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154                                                MEDICAL JURISPRUDENCE

on the ground ; a bamboo stick was placed across his neck and Mahangade and Bhilare
stood on either end of the stick till the man was strangled to death. The body was
then taken to another village where it was weighted with stones and thrown into a
disused well.5

Symptoms.—Jtf the windpipe is compressed so suddenly as to occlude the
passage of air altogether, the individual is rendered powerless to call for
assistance, becomes insensible and dies instantly. JKjiie windpipe is not
completely closed, the face becomes cyanosed, bleeding occurs from the
mouth, nostrils and ears, the hands are clenched and convulsions precede
death. As in hanging, insensibility is very rapid, and death is quite pain-

Causes of Death.—Death is usually due to asphyxia, but it may be due
to other causes as in hanging, viz. cerebral congestion or apoplexy, asphyxia
and apoplexy combined, or shock. Very rarely, the cervical vertebrae may
be fractured.

TreatmentyrJTJ^is is hardly necessary, as most cases are homicidal, but
in a case of necessity t^jgpnstriction of the neck should be removed, and
artificial respiration should be started at once. This may be assisted by the
application of ammonia to the nostrils, and galvanism or inhalation of oxy-
gen. Venesection should also be resorted to, if necessary. Hot bottles
may be applied to the body, if it is cold. If no serious injury has occurred
to the neck, the prognosis is favourable provided the treatment is adopted
within five minutes.^J^fter recovery the patient may die from any of the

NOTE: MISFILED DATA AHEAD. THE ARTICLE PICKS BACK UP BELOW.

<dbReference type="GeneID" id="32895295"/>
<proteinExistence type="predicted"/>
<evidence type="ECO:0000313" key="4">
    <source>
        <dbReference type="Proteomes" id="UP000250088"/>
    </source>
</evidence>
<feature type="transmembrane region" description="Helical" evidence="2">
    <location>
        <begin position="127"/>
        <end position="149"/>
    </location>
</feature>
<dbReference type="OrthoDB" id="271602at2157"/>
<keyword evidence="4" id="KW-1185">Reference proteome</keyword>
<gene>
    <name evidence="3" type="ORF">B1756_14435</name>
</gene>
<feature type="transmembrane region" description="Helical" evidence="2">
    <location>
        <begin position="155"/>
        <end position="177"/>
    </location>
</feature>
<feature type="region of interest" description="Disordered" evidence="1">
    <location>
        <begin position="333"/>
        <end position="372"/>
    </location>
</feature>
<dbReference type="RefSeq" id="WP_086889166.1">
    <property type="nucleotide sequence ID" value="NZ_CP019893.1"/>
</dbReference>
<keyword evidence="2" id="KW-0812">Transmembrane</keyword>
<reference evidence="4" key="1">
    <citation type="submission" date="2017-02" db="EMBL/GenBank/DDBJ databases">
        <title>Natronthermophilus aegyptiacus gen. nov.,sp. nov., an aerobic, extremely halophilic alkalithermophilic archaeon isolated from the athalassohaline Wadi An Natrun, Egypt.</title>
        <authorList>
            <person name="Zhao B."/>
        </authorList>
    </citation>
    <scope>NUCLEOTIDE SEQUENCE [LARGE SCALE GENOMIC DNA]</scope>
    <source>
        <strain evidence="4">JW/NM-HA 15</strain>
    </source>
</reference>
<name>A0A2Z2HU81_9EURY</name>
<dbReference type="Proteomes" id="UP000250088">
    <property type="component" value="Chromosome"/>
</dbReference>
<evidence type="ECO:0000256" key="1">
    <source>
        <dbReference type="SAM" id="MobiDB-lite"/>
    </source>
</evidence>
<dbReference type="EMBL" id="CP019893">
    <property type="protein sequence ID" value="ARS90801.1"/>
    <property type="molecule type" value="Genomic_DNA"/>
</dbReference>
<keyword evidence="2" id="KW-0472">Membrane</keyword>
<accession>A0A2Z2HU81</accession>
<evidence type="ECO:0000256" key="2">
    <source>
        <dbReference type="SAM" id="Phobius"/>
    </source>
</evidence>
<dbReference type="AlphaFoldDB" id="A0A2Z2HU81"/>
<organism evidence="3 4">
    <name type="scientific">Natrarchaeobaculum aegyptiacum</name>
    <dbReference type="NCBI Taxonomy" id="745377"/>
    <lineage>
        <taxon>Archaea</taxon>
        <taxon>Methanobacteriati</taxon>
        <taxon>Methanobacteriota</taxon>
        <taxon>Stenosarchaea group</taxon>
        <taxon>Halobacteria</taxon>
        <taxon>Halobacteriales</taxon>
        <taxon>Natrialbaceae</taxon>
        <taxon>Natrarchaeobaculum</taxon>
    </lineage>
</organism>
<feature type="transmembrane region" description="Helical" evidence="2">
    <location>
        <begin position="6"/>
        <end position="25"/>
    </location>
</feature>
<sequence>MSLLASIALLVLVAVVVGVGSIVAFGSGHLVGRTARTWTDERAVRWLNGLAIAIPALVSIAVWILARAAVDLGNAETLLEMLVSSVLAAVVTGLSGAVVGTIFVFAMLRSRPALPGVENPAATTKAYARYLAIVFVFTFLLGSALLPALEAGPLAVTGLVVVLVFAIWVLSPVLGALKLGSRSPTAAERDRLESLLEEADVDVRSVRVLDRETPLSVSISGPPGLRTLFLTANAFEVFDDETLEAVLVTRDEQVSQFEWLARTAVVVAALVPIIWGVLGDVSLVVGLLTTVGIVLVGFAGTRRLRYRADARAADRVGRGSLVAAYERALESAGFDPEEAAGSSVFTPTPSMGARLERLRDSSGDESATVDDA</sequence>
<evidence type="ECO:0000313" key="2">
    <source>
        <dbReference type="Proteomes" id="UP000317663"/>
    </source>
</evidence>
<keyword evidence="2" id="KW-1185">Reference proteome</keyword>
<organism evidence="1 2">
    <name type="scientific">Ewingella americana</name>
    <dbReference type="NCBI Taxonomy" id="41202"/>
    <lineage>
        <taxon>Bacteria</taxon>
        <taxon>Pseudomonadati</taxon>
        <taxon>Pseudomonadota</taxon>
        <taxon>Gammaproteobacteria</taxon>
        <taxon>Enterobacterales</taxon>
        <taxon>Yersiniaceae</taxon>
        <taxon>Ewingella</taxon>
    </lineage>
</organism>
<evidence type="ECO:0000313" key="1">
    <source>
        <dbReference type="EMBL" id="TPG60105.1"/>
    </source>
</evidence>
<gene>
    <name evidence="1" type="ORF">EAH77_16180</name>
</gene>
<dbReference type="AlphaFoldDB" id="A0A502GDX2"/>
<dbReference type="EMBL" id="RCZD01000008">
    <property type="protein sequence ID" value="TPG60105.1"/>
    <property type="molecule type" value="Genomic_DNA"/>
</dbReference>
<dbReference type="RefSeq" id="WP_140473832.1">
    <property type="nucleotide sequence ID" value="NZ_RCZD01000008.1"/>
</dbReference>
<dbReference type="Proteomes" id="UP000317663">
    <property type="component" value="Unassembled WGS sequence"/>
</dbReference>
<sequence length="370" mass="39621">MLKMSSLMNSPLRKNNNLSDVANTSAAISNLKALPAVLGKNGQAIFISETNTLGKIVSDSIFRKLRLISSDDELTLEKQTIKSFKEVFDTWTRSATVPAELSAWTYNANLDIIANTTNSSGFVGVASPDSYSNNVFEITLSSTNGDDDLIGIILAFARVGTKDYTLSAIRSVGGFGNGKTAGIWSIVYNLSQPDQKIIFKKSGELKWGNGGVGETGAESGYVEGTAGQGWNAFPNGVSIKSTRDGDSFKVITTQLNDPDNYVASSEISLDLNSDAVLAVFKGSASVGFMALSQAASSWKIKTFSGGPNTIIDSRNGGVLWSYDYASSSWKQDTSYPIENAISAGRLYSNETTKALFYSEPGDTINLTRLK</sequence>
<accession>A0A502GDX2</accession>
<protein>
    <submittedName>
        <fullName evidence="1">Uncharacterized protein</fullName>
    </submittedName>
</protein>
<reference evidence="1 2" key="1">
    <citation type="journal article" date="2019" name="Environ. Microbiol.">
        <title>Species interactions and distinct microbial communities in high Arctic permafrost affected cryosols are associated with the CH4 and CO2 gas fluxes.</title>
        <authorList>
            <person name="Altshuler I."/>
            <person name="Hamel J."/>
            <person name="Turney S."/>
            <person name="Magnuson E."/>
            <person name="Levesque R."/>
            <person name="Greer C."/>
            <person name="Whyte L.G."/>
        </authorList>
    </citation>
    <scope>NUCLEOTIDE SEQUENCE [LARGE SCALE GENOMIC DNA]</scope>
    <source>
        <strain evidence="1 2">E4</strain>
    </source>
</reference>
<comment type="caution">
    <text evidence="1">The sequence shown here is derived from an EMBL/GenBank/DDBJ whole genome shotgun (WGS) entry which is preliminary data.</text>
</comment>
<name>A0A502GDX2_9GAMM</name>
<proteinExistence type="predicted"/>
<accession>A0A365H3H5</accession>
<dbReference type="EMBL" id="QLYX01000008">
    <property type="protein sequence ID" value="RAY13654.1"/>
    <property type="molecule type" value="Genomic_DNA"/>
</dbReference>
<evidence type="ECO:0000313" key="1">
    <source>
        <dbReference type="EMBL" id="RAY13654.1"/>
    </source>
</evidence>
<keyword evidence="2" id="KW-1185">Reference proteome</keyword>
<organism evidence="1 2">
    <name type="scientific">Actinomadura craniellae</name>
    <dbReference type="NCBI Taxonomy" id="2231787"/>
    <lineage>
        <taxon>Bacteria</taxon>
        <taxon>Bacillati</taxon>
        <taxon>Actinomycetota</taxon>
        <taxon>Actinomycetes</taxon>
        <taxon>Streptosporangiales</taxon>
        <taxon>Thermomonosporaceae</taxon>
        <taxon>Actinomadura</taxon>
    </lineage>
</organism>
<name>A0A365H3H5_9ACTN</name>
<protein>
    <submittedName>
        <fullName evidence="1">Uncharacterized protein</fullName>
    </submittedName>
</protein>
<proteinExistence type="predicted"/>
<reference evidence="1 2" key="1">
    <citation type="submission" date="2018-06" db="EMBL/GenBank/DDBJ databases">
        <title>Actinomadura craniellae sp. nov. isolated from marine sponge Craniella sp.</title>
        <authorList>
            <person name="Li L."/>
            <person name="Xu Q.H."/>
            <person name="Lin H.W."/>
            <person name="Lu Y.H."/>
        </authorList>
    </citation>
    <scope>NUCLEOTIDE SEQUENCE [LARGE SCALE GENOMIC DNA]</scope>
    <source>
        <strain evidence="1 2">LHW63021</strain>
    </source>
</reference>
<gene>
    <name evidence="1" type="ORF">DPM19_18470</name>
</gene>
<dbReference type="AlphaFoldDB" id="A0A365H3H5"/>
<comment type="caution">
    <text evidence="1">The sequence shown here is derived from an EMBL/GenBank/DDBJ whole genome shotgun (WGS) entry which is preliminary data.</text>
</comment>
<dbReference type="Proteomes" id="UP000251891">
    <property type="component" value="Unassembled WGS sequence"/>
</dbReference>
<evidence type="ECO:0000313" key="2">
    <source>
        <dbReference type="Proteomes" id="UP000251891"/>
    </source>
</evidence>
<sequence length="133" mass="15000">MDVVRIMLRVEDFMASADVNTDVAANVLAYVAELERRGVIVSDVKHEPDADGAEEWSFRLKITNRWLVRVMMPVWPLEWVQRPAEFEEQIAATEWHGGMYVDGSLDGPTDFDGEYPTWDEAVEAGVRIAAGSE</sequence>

secondary complications, such as convulsions, paralysis, lesions of the larynx
„ and lungs, or from abscesses. *~ ~

Post-mortem Appearances.—These are external and internal.

External Appearances.—The external appearances are those due to the
constricting force applied to tlie neck, and those due to asphyxia.

Appearances on the Necfc^Xhese vary according to the means used.

1. Ligature-Mark.—JJy&,is a well-defined and slightly depressed mark
correspoiiffiif^Toughly to^ the breadth of the ligature, usually situated low
down in the neck below the thyroid cartilage, and encircling the neck hori-
zontally and completely. The marks are multiple if the ligature is twisted
several times round the necTsT The mark may be oblique as in hanging, if the
victim has been dragged by a cord after he has been strangled in a recumbent
posture, or if the victim was sitting and the assailant applied a ligature on
the neck while standing behind him, thus using the force backward and
upward. The base of the mark, which is known as a groove or furrow, is
usually pale'wrFh reddish and ecchymosed margins. Itbecomes dry, hard
and parchment-like several hours after death, if thelsfeln has been excori-
ated. Very .often there are abrasions and ecchymoses in the skin adjacent
to the mark. In some cases the mark in the neck may not be present at
all, or may be very slight, if the ligature used is soft and yielding, and if it
is removed soon after death.

A Mahomedan boy, aged 15 or 16 years, was strangled to death by means of a loin
cloth (dhoti) tied round the neck on the 19th December 1925. At the post-mortem
examination held on the next day at 12 noon I found no ligature mark round the neck,
but found effusion of blood in the soft tissues along the front of the trachea, the mucmis
membrane of which was congested and covered with froth.

^^ft^fingers are used (throttling) marks of pressure by the thumb
and fingersT^ usually found on either side of the windpipe. The thumk
mark is ordinarily higher and wider on one side of the front of the neck,
and the finger marks are situated on its other side obliquely downwards and
outwards, and one below the other, but are sometimes found clustered to-,

5.   Times of India, March 6, 193S.